The Voice, that TV program where people sing and try to get a coach/mentor’s chair to turn for them. And last time I watched, I had this epic thought. Wouldn’t it be cool if writers had something like that? We could read the first two minutes or so of a manuscript and try to make famous agents in our genre turn a chair for us.
That epic thought was immediately followed by a sobering thought. Oh, yeah. We do have that. It’s called a query.
If you’ve gone down the agent stream, sending out queries by the boatload, then you know how difficult it is to get an agent to pick you. But maybe we spend more time on the query and not enough on the manuscript. All you really need is to get an agent to read the first 250 words of your manuscript and pause long enough to think, “There is promise here. I want to read more.”
So what turns an agent’s chair?
Yeah, I know. Pretty obvious, right? But I’m not talking about simply a good voice. After all, plenty of singers have good voices and nobody turns. But a unique voice? A voice that gives an audience something they’ve never heard before? That’s golden.
It’s the same with writing. Plenty of writing is good. But a voice that grabs a reader and won’t let go? Something unusual and desperately authentic? That’s the kind of voice in a manuscript that will stop an agent in his or her tracks. Plot problems can be fixed; a forgettable voice with a great plot will ultimately be a forgettable story.
It’s not easy to master voice. That’s why you need to write, and write, and write some more. Feedback and critique are critical. But let’s assume that at last, you have the voice down. Now the Battle Rounds are coming and you need to step up your game to stand out in the crowd of great writers. You need story.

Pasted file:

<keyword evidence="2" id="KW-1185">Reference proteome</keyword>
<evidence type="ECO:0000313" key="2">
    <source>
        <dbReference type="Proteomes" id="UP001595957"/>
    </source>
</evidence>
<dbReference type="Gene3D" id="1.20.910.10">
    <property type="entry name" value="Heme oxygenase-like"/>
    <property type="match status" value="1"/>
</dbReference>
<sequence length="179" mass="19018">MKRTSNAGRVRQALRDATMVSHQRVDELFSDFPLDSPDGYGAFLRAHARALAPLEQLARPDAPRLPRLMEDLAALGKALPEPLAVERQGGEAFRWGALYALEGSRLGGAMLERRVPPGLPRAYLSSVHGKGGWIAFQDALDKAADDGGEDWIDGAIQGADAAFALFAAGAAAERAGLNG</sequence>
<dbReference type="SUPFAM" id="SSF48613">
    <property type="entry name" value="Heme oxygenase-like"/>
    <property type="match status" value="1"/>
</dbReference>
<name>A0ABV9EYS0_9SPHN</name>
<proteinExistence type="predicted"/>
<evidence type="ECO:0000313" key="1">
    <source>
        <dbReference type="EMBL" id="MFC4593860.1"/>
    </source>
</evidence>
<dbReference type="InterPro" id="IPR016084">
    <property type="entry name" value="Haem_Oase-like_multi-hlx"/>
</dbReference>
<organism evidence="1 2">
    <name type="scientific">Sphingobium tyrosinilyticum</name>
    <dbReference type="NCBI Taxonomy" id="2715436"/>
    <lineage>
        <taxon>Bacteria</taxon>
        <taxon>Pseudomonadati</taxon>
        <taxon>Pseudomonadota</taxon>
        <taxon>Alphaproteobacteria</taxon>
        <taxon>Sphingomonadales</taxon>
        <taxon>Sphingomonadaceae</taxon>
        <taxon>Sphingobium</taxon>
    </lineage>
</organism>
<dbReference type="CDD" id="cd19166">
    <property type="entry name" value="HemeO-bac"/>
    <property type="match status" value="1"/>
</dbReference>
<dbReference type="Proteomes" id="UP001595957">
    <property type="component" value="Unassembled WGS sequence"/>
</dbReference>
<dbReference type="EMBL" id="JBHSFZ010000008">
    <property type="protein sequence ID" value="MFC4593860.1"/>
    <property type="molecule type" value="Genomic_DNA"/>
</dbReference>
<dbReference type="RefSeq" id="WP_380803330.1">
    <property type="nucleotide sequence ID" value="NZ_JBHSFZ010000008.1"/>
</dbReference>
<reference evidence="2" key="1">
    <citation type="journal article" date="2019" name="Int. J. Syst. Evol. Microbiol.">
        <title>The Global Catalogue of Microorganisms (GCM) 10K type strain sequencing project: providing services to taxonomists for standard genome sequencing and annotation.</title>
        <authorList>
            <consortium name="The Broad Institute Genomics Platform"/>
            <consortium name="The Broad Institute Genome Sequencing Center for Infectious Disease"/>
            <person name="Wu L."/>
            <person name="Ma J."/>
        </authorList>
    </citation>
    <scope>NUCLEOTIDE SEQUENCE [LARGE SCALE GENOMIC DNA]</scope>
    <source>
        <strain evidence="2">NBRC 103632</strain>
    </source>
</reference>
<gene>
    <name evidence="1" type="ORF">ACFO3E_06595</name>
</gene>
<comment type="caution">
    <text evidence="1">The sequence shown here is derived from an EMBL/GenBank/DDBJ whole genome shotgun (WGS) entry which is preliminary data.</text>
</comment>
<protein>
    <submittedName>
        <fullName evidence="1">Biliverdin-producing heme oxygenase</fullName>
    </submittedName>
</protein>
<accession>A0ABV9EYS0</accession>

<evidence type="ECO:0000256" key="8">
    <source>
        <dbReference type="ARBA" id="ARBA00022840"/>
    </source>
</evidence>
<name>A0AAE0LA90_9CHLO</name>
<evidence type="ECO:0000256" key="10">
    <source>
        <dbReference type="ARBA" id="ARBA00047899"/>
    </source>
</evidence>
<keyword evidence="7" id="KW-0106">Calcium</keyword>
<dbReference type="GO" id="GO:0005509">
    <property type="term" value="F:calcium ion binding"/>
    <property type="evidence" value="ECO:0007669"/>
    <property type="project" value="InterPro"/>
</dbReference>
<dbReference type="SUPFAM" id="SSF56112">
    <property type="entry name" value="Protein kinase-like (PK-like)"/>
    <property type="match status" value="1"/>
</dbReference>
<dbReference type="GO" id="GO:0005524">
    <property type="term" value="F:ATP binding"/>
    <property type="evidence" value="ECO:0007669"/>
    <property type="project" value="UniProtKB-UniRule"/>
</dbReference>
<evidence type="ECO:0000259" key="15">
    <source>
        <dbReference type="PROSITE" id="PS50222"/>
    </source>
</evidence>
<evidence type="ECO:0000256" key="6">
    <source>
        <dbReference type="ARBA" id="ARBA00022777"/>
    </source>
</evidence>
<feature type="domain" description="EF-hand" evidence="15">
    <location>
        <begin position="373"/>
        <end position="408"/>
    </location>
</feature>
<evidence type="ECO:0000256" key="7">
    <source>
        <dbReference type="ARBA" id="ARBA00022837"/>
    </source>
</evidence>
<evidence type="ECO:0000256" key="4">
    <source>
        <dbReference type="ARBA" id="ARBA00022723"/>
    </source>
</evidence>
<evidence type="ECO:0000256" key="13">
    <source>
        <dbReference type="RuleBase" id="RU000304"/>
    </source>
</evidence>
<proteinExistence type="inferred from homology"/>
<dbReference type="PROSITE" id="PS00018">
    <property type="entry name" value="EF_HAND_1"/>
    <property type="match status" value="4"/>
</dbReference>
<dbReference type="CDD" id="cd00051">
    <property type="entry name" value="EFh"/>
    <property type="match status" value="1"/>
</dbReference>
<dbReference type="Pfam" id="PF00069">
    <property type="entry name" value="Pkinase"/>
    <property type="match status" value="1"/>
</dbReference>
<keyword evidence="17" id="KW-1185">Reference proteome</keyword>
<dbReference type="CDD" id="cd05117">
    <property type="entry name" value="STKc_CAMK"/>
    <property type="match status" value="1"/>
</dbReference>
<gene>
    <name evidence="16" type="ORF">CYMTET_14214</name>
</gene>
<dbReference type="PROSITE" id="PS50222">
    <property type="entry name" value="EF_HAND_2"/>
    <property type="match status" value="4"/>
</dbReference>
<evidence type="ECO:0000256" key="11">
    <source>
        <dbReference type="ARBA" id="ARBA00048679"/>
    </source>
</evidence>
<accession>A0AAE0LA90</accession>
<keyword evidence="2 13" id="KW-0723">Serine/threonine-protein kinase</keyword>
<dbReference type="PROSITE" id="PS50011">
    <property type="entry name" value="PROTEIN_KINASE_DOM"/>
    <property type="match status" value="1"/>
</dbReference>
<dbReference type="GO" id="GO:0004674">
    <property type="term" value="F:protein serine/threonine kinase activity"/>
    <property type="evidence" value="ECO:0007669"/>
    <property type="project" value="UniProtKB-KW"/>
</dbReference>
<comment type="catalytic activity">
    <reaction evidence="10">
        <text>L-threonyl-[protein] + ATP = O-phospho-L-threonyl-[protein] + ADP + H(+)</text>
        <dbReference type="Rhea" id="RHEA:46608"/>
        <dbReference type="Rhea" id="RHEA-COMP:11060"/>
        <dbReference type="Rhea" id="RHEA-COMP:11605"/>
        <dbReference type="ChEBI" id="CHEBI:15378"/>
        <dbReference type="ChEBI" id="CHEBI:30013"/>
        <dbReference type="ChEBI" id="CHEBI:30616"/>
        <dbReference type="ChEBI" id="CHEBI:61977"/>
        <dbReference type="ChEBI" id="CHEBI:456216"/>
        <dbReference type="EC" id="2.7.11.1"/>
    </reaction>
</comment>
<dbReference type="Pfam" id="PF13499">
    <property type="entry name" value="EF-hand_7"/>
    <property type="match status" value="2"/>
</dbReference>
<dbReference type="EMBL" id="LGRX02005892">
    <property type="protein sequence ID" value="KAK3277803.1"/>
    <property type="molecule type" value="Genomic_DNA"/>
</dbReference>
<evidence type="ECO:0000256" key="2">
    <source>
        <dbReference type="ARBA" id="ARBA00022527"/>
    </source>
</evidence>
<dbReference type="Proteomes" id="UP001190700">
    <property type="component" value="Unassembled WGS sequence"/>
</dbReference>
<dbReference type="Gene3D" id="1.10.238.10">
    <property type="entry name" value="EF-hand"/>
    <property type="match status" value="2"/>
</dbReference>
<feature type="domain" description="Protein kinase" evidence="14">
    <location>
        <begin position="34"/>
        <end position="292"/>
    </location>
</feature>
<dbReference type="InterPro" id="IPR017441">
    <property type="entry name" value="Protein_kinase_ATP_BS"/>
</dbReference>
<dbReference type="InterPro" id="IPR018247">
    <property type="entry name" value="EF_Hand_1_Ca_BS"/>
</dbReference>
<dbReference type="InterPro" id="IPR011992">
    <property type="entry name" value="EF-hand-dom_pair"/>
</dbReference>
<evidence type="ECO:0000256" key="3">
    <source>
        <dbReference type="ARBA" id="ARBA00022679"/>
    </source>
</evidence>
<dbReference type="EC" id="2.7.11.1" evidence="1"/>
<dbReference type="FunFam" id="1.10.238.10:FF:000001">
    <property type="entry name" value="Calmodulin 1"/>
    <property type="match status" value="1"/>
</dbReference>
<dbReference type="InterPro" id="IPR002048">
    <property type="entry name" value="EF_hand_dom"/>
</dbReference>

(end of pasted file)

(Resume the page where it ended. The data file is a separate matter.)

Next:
Yeah, I know. I did it again. But if it’s so obvious, why do we keep making the mistake of offering the same old, same old? On The Voice, a coach will often say to a singer, “You have to make it your own.” Someone’s chosen a great song, a classic song, but if the singer performs it the same way it’s already been sung, where’s the thrill in that? Writers must do the same.
Mystery, romance, adventure, they all have a basic plot. The trick for you, the writer, is to take a story and make it your own. You have to give an agent—and readers—something that’s both familiar and yet different. Your story must surprise the reader, go somewhere unexpected. If your writing is following a well-worn path, there’s no thrill. And no agent interest. So read, read, and read still more. Knowing what’s out there will keep you from telling the same old story.
Whether you’re a singer or a writer, it all comes down to voice and story. It really is that simple.
And that hard.
~Cathy C. Hall